1. If anyone has 'friends' who rubbish what they do and make them feel small - those people aren't friends! Get rid of them.

    Real friends might not understand and might not be able to help, but they would support the fact we have something we're interested in and would wish us well.

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  2. Oh absolutely, Patsy. In fact, you do find out who your real friends are when you become a writer.

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  3. Excellent post and great suggestions. My family always pushed their expectations onto me, but not the genuine guidance that might have helped me. Creating a space in the midst of chaos is sometimes the way forward - learning to shut out the background noise is an art.

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  4. This is a great post -- that thing (me in the corner, hubby, kids, conversation) happens to me all the time, and it's a wrestle finding a balance. My youngest is still tiny so I stopped trying to juggle, stopped writing for a year, spent the time with the kids, and then when they're a bit older will assert my right to some time of my own. As regards adults, my writing has been described as "playing on the computer" (while my husband's writing was "work" -- a difference that never fails to surprise me). So, yes, really enjoyed your post!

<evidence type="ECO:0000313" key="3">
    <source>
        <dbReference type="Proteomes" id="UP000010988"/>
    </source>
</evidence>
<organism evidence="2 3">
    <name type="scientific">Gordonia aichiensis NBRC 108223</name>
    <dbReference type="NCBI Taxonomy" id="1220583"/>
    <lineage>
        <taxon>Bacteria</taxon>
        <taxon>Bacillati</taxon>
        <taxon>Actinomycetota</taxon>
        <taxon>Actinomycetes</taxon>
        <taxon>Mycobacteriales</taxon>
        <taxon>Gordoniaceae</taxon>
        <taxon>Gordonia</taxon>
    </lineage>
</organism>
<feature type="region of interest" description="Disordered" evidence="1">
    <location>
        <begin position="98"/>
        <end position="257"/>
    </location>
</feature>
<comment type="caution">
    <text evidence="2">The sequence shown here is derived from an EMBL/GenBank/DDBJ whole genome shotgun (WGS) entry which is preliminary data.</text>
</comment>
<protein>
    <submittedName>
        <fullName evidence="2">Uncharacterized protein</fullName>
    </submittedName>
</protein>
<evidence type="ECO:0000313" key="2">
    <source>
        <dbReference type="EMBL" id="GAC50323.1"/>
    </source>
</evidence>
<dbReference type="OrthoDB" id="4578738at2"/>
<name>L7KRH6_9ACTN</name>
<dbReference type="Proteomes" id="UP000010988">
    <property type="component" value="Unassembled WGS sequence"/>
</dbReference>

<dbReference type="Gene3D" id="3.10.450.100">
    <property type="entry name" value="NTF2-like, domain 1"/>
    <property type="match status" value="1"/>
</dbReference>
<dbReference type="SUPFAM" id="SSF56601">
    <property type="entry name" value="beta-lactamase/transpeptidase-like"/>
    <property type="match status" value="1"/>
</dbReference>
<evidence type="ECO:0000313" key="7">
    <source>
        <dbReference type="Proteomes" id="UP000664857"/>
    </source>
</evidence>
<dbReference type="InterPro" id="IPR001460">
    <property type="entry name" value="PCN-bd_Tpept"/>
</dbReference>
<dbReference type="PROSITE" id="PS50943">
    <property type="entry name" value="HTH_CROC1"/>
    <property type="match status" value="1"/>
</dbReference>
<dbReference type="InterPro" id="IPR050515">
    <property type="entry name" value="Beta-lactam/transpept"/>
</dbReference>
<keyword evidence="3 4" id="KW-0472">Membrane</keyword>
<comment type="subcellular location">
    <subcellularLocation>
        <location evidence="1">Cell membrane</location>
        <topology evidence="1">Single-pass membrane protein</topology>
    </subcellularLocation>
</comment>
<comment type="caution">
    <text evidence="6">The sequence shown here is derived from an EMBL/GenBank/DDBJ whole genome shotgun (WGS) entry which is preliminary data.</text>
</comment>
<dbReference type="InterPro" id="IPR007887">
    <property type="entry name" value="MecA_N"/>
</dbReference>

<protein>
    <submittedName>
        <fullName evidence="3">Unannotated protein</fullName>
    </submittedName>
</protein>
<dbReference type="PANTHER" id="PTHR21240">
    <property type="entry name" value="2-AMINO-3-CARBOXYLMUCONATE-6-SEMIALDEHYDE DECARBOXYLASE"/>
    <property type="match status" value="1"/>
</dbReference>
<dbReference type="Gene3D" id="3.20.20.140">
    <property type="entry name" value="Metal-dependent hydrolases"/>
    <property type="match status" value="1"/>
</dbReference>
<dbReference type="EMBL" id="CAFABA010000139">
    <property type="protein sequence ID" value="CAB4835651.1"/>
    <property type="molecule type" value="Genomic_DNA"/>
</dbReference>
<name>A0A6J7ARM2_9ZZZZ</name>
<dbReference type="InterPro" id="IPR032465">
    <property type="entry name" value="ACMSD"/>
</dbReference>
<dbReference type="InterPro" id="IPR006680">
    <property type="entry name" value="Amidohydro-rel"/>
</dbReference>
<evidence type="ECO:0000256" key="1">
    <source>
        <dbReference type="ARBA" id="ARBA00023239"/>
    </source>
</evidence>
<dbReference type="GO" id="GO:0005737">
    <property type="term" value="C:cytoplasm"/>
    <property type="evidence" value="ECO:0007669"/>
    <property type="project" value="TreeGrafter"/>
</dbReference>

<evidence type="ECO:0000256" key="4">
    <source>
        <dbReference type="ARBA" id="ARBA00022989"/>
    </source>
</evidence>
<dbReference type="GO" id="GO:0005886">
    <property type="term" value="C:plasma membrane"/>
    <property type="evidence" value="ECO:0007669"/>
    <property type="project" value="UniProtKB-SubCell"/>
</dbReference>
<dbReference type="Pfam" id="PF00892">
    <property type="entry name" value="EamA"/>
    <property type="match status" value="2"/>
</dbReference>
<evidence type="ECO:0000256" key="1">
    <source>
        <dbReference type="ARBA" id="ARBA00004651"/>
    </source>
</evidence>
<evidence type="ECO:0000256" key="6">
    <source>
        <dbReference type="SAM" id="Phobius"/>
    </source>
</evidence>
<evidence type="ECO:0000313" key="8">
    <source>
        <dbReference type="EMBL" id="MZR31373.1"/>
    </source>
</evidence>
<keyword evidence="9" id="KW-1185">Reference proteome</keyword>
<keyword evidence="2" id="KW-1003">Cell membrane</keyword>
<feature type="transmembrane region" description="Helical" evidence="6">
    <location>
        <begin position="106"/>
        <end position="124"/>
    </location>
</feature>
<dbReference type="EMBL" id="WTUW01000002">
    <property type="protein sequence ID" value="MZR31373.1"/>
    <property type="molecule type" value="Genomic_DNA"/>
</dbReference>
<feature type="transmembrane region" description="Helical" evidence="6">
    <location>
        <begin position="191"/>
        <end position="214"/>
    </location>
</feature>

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  5. Such wise advice Sally. I can totally relate to everything you've written. I used to be the guilty mum with small kids. They're all grown up now and so I find myself hiding from the grandchildren. I find a lock on the door and headphones help!

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  6. What a great post, Sally. Thank you for sharing these thoughts.